Protesters have clashed with police near Rio's Maracana stadium, minutes before the start of the Brazil-Spain final of the Confederations Cup, AFP reported.
Al Jazeera's Adam Raney reporting from Rio de Janeiro, after the match had begun, said that clashes had died down.
Earlier, some 5,000 people sang and danced to samba music as they marched towards the stadium, before being blocked by a police security cordon on Sunday.
The marchers responded to calls on social media to turn out to back the national squad but also to protest the country's inadequate public services - a key gripe at the core of two weeks of demonstrations that have rocked the South American giant.
More than 11,000 police and troops were mobilised to ensure security for 78,000 fans at the Maracana arena as the curtain falls on a tournament hit by the unprecedented social unrest, with more than 1.5 million Brazilians taking to the streets nationwide over the past two weeks.
Our correspondent said the protests were likely to continue, though it was unclear what the protesters would direct their energy at with the football tournament now being wrapped up.
"We are against the privatisation of the stadium and forced housing displacement, linked to the 2014 World Cup and the (2016 Rio summer) Olympics," said Renato Cosentino, a spokesman for one of the groups sponsoring Saturday's protest.
Hundreds of demonstrators also rallied in the Tijuca district, about one mile from Maracana, dancing and chanting: "FIFA, pay my (bus) fare" or "Maracana is ours."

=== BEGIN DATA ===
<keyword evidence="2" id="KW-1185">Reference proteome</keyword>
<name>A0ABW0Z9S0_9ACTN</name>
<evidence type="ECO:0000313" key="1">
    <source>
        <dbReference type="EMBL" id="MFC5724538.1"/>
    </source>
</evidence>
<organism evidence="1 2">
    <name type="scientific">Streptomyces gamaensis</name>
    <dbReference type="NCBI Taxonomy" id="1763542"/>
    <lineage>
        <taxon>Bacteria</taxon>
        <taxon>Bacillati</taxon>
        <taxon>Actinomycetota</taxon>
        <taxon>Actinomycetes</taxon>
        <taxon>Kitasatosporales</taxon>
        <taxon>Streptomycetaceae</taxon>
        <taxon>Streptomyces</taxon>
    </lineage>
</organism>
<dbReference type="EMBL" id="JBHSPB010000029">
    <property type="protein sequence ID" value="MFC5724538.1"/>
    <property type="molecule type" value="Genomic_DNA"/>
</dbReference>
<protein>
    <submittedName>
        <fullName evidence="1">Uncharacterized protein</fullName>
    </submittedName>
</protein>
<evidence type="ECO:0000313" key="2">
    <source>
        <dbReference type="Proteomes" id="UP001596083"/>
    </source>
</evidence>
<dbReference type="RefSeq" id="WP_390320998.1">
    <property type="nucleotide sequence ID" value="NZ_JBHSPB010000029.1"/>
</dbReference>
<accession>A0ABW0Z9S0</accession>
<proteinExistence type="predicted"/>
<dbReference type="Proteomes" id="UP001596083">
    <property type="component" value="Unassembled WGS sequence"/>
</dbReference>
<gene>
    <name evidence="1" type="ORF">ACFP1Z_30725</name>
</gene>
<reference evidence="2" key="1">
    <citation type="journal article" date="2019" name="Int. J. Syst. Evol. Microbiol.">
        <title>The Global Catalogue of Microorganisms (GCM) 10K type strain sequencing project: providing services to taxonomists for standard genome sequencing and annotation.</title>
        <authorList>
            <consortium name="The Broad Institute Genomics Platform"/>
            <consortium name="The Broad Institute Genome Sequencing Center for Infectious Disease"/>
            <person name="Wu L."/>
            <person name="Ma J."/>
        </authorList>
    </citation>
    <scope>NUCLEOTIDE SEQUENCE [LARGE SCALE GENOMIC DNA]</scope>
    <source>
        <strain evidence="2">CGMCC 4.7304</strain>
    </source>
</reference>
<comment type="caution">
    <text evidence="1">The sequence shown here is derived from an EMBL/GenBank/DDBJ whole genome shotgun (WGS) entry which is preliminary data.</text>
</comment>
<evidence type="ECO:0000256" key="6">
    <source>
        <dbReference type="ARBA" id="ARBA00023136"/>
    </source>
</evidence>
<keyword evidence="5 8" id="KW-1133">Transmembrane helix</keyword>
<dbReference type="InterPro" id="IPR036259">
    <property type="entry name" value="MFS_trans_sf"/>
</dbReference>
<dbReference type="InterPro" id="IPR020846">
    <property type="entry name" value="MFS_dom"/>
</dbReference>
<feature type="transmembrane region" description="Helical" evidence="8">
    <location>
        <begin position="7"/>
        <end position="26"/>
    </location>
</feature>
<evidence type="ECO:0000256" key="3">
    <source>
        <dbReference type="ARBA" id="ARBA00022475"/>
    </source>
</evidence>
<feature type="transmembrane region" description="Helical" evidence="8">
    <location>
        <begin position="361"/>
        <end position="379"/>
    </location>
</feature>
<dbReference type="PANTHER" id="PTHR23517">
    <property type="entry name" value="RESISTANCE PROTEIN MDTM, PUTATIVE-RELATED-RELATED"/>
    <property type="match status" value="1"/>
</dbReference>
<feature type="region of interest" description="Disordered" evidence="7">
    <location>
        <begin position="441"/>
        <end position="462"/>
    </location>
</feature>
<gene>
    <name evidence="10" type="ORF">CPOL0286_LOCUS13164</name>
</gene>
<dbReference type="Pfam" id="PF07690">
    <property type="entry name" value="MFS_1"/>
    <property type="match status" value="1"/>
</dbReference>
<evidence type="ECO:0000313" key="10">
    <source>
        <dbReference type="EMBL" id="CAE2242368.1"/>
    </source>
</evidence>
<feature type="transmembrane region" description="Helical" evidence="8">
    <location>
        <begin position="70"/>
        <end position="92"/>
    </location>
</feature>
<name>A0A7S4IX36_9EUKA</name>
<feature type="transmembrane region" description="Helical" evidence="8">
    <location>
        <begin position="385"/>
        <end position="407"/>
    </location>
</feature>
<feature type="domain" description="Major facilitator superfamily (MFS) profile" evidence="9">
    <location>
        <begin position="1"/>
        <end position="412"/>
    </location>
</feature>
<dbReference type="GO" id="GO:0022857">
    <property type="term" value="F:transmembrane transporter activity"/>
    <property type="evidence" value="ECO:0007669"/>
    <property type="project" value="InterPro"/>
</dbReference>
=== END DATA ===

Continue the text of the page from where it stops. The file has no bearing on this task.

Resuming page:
Police invited the country's Bar Association as well as federal and state prosecutors to monitor their security deployment following charges of police brutality during earlier protests.
A small demonstration was also held in the northeastern city of Salvador outside the stadium where Italy took third place in the Confederations Cup on Sunday after beating Uruguay 3-2 on penalties.
Protesters complain the government has found billions of dollars to build brand new stadiums for 12 World Cup host stadiums while transport, education and health remain underfunded.
President Dilma Rousseff, whose popularity has plunged since the start of the unrest, will not attend the Spain-Brazil final.
Two weeks ago, she and FIFA President Sepp Blatter were booed by demonstrators at the opening game of the tournament in Brasilia.